- Extend the top and bottom and voila, you have The Real Thing — an honest to goodness Hot Stamper.
The Song Is You
But Not For Me
I Had The Craziest Dream
It Had To Be You
Let’s Face The Music And Dance
Street Of Dreams
My Shining Hour
All Of You
More Than You Know
They All Laughed
You And Me (We Wanted It All)
Just The Way You Are
Theme From New York, New York
Summer Me, Winter Me
Song Sung Blue
For The Good Times
Love Me Tender
That’s What God Looks Like
What Time Does The Next Miracle Leave?
World War None!
The Future (Continued) “I’ve Been There”
The Future (Conclusion) “Songs Without Words”
Finale: Before The Music Ends
By the time the triple-record set Trilogy was released, Frank Sinatra had become somewhat of a recluse from the recording studio. An audacious, ambitious way to stage a comeback, each of the album’s three records was conceived as an individual work, and each was arranged by one of Sinatra’s major collaborators — Billy May (The Past), Don Costa (The Present), and Gordon Jenkins (The Future). . . the best moments are triumphant, proving that the Voice was still vital in his fourth decade of recording.
The Past is easily the best record on the album. For the first time since the early ’60s, Sinatra made a record of standards (“The Song Is You,” “It Had to Be You,” “All of You”), which is the material best suited for his talents.
The Present isn’t quite as accomplished, concentrating on pop hits like “Love Me Tender,” “Something,” “Song Sung Blue,” “MacArthur Park,” and “Just the Way You Are.”. . Don Costa’s arrangements are lovely, as is Sinatra’s singing. Together, they make mid-level songs like “Theme From New York, New York” into anthems.
Something Else! Review
Trilogy, presented as an “event” in 1980 when Frank Sinatra sessions began slowing to a crawl, finds him attempting to frame the past, present and future on a trio of discs. . .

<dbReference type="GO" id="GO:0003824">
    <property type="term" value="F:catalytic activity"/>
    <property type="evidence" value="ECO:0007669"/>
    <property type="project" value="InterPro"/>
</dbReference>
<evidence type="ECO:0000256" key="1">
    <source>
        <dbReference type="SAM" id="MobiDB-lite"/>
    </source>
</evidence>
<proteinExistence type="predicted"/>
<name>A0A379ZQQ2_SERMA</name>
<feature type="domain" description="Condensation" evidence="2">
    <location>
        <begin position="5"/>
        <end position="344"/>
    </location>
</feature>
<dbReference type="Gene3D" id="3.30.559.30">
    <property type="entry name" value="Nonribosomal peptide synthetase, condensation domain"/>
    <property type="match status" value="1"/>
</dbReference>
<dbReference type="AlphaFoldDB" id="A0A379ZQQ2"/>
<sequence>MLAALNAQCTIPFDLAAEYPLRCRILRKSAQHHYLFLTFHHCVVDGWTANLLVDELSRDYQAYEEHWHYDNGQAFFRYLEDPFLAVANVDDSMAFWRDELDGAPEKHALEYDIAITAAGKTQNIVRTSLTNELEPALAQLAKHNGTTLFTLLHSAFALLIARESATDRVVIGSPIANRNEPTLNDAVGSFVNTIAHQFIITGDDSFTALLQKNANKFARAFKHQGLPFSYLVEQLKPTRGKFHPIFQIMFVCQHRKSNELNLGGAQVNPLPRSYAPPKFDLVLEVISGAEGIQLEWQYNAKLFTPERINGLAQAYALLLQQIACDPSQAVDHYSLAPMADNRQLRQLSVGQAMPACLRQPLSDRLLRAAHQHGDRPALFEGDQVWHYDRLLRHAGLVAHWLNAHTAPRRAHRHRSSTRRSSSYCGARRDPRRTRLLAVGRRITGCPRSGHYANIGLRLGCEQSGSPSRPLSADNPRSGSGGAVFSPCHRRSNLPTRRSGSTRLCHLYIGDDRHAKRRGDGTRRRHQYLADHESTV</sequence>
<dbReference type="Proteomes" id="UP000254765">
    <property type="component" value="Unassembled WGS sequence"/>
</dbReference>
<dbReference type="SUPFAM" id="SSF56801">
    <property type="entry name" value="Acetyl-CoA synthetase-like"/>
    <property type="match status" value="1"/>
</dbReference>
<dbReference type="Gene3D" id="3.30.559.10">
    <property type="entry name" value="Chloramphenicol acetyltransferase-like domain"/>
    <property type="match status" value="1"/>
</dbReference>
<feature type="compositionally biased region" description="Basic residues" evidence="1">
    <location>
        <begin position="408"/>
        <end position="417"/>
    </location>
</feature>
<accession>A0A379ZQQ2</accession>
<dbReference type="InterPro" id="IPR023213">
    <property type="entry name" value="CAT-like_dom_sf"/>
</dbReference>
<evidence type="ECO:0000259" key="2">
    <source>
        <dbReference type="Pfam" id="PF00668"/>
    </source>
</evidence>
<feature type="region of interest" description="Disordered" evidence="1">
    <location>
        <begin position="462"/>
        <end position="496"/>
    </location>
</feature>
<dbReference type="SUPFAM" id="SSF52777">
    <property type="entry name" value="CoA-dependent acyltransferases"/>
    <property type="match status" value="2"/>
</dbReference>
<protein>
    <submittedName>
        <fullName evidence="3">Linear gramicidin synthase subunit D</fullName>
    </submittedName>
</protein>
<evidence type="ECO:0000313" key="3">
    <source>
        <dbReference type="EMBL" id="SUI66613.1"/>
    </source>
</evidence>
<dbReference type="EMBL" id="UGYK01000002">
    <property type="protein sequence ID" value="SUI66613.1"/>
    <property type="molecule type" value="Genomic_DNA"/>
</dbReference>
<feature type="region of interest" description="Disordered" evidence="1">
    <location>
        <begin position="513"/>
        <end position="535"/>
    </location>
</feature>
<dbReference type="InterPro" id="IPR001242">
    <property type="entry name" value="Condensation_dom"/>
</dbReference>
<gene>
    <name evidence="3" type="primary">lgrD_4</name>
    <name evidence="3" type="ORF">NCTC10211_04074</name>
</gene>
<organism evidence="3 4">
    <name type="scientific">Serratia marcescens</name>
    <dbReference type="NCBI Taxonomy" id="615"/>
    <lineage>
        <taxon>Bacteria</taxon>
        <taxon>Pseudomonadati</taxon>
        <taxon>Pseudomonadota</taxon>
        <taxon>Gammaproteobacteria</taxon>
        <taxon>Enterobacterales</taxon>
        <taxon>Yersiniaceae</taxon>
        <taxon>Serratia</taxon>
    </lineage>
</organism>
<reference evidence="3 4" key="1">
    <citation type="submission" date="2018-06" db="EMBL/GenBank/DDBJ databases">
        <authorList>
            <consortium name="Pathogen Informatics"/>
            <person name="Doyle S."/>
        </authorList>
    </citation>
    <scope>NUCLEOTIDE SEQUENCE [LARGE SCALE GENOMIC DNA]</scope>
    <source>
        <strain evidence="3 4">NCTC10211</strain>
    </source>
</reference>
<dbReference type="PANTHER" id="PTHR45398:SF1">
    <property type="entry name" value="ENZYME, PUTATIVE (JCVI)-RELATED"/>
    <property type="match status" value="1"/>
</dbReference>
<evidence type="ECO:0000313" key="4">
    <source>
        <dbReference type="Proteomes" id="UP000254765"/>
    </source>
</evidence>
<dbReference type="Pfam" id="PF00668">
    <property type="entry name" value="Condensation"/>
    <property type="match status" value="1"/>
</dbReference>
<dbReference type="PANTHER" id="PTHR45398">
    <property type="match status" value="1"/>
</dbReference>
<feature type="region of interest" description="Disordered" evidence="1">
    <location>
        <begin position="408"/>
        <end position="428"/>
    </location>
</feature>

Then nearing the end of his recording career, Sinatra was to be commended, I guess, for attempting something like the concluding album’s free-form “Reflections on the Future in Three Tenses” . . .
Arranger Billy May (a rumpled and formerly legendary boozer) fashioned a sensitive, even supple set of charts on Disc 1 — his first collaboration on strings with Sinatra since 1957’s remarkable Come Fly With Me.
Called “The Past,” it’s dotted with several now-familiar songs that, at this point, the then-64-year-old Sinatra hadn’t tackled before. There’s a deeper coloring both to his phrasing and May’s once-blazing brass on tracks like Gershwin’s “But Not For Me” and “They All Laughed”; Gus Kahn’s “It Had to Be You,” Cole Porter’s “All of You,” the lost 1929 hit “More than You Know.”
He and May also make spirited runs through a few tunes that Frank Sinatra had already added similar dimension to in concert as he grew older, including his early hit “The Song Is You” and “Street of Dreams” — which Sinatra had memorably interpreted during his live mid-1960s recording with the Count Basie Orchestra. Beats me how the brilliant May (who worked with Glenn Miller, Bing Crosby, Stan Freeberg and George Shearing; and originally arranged “Cherokee,” a swing classic widely considered a key inspiration for bop) has somehow remained underrated. Equally adept as driving rhythms as he was with a ballad orchestration, May was as off-handed as he was unique. “